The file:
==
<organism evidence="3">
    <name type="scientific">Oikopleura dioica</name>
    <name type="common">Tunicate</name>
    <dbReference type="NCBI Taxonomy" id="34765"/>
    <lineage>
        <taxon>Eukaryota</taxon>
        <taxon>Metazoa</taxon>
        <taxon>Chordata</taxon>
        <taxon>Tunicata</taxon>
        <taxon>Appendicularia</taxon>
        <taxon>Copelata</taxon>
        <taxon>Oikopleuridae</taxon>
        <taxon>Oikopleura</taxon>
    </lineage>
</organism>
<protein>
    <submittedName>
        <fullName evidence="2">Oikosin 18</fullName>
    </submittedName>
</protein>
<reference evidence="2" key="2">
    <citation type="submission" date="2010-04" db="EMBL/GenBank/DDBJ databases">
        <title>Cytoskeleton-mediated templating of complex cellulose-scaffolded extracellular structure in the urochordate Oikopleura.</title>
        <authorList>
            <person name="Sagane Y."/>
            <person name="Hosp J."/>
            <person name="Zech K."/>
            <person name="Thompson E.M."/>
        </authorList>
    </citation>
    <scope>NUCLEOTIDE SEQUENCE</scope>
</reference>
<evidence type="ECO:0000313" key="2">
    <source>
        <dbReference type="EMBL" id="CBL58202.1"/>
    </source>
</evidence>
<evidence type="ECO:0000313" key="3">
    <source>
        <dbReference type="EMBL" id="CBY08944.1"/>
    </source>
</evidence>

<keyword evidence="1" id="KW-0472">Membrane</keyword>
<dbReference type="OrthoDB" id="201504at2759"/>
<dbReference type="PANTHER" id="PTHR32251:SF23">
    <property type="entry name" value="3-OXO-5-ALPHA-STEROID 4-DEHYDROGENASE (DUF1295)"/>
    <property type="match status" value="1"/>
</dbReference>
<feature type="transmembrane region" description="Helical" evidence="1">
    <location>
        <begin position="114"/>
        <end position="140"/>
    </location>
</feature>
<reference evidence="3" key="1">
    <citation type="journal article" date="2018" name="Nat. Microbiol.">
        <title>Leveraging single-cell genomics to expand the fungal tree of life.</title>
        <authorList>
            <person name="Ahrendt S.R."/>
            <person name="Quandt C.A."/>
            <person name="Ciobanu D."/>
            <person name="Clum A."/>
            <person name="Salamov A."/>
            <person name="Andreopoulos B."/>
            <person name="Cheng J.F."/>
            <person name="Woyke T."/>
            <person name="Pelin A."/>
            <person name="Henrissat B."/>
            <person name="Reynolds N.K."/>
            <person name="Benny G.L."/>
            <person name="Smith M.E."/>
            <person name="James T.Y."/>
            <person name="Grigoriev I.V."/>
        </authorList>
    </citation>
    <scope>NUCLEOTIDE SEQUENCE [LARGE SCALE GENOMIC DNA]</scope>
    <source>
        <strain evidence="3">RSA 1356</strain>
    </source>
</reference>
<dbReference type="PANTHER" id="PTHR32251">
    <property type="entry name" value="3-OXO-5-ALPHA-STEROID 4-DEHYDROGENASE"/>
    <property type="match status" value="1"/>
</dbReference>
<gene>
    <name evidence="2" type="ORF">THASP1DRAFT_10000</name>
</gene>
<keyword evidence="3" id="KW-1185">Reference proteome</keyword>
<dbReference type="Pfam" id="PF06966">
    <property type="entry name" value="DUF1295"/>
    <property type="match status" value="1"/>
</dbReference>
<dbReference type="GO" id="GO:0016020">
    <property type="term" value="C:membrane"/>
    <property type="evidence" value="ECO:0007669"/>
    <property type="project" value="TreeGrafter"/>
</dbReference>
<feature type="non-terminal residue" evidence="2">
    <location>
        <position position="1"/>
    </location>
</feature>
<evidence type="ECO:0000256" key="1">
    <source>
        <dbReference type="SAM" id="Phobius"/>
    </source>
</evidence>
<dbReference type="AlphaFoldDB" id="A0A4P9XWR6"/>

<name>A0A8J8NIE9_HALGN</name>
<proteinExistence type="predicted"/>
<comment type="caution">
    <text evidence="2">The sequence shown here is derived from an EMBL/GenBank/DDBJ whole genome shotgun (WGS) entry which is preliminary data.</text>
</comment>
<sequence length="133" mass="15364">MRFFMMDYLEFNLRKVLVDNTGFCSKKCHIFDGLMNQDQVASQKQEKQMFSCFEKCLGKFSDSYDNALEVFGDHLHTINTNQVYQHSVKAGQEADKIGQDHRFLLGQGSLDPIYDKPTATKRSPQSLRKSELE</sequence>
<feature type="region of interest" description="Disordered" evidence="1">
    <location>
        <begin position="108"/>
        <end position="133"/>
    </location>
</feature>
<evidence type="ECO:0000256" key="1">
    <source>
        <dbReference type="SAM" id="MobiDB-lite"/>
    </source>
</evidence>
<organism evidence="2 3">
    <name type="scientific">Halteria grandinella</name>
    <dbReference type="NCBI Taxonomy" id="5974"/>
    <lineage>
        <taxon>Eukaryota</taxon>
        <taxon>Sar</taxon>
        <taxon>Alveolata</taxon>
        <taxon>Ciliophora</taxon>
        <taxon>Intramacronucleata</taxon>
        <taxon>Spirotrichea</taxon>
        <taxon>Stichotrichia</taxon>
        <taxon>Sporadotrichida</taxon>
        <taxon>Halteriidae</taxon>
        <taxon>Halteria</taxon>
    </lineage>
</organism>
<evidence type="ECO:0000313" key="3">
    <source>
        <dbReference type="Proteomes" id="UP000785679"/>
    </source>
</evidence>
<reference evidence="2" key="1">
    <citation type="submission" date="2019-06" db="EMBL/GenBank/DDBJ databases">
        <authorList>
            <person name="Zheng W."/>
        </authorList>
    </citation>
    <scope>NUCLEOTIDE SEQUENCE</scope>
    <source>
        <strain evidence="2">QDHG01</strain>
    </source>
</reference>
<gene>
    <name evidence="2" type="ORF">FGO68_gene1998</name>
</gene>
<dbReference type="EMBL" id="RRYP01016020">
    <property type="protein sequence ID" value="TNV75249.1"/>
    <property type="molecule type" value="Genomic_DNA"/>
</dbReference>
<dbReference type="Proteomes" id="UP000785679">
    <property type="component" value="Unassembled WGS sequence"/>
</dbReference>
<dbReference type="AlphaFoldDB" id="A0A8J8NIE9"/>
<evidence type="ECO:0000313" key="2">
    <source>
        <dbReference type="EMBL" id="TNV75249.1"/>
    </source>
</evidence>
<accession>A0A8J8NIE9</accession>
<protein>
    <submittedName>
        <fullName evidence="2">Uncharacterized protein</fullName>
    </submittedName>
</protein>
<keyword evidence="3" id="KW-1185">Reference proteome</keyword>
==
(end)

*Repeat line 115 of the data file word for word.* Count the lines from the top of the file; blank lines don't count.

<feature type="region of interest" description="Disordered" evidence="1">